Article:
THERE IS nothing you don't already know in the austerely elegiac "Nowhere in Africa." But there is nothing you should forget, either.

"Nowhere in Africa," winner of the foreign-language Academy Award, may strike many viewers as a sort of conflation of various Holocaust miniseries with "The Flame Trees of Thika," and not solely because of its deliberate PBS-style pacing. (Indeed, next to the passionate Chopin of "The Pianist," this year's other Nazi-era Oscar-winner, it's almost a waltz.)

It's the semi-autobiographical account of a young German girl (called Regina in the movie, but standing in for journalist Stefanie Zweig, whose best-selling novel was published in 1995), whose parents flee the increasingly virulent Nazi regime in 1938 by taking refuge on, culturally speaking, the other side of the world: Kenya. There the family -- Regina, the ineffectual but idealistic lawyer, Walter, and his socialite wife, Jettel -- struggle to make a go of a cattle farm in the drought-ridden scrub, helped by the exhaustively patient and wise cook, Owuor, and the Polot and N'Jem tribal villagers.

The difficulty is in the cliches, which, though presumably true to Zweig's life, might better have been leavened by dramatic license. Jettel's mannerly condescension toward Owuor and her stubborn refusal to learn the language or even unpack her good china too obviously echo both the classism she has enjoyed and the anti-Semitism she has escaped. Regina, who is 5 when the movie opens and frightened even of dachshunds, is liberated by Kenya and her natural love for Owuor and his people. (In truth, there are moments when the lanky Owuor and the pure-hearted Regina evoke Bill "Bojangles" Robinson and Shirley Temple, another piece of racial revisionism that would probably elude German audiences.)

Other cliches include a good-looking British Army officer who is willing to trade economic favors for Jettel's sexual ones; Susskind, a wiser, older German settler who looks out for the family (and especially Jettel, of course); and a superior British schoolmaster to whom Regina is "the little Jewish girl," and so on.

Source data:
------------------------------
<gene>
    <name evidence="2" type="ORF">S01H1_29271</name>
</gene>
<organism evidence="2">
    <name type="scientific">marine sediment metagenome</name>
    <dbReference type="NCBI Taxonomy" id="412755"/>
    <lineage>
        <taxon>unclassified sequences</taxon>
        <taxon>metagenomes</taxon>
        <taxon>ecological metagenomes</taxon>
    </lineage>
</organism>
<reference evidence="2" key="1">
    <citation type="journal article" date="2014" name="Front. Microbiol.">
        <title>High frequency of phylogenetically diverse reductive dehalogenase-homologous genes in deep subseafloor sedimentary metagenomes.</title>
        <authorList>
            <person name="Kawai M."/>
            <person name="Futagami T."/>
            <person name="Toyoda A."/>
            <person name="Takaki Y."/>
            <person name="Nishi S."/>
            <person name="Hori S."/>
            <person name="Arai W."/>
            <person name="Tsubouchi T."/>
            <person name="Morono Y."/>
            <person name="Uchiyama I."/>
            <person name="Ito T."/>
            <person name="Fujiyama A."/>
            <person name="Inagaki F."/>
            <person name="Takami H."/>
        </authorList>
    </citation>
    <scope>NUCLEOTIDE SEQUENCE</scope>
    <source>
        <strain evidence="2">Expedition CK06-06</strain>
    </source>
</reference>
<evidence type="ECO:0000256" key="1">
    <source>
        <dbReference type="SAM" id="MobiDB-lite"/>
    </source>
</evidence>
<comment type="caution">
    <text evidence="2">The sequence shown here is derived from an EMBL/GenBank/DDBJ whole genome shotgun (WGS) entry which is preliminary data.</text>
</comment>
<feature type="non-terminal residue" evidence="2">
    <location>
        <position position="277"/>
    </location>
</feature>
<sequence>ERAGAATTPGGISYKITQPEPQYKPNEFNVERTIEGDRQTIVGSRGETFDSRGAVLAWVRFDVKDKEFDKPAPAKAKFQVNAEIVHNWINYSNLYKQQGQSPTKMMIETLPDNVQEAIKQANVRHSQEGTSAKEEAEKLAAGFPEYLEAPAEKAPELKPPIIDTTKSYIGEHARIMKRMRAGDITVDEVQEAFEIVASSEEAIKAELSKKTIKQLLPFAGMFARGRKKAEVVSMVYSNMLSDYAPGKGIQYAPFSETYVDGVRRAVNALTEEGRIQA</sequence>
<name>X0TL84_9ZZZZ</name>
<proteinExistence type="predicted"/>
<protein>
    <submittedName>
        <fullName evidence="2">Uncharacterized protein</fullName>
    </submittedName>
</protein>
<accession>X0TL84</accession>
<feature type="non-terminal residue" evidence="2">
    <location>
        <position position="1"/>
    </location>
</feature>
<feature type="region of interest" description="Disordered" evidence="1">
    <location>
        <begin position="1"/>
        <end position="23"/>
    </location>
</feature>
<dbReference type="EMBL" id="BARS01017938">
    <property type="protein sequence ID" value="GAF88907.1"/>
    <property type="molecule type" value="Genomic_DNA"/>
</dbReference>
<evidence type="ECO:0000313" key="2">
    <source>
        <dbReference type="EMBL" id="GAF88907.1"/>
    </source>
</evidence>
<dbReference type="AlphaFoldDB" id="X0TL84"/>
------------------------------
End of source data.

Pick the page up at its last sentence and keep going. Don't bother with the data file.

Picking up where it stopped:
What rescues the film is Gernot Roll's spare, almost aesthetic cinematography, and the quality of the acting. As Jettel, Juliane Kohler has an elongated beauty that nearly equals that of the Kenyan women -- think Julianne Moore by Botticelli. (Her imitation of their bare-breasted sway is mesmerizing.) As the despairing Walter, haunted by his own lost ambitions and the families they have left behind, Merab Ninidze gradually comes to a sense of his own worth that seems sincerely earned. Both the young and teenaged actresses who play Regina, Lea Kurka and Karoline Eckertz, respectively, move (and speak musical Swahili) effortlessly through their own cross-cultural passages. And Sidede Onyulo gives the saintly Owuor a streak of secret, silent irony that rescues him from the bloodless implausibility of Zwieg's nostalgia.

"Nowhere in Africa" even has a happy ending, but this may be an ideal moment for movies that promise us life, and even honor, after war.

NOWHERE IN AFRICA (Unrated,138 minutes) -- Contains some nudity and sexually suggestive footage. In German with English subtitles. At the Cinema Arts and Landmark Bethesda theaters.

Karoline Eckertz bonds with Sidede Onyulo in "Nowhere in Africa," which is based on Stefanie Zweig's best-selling 1995 novel.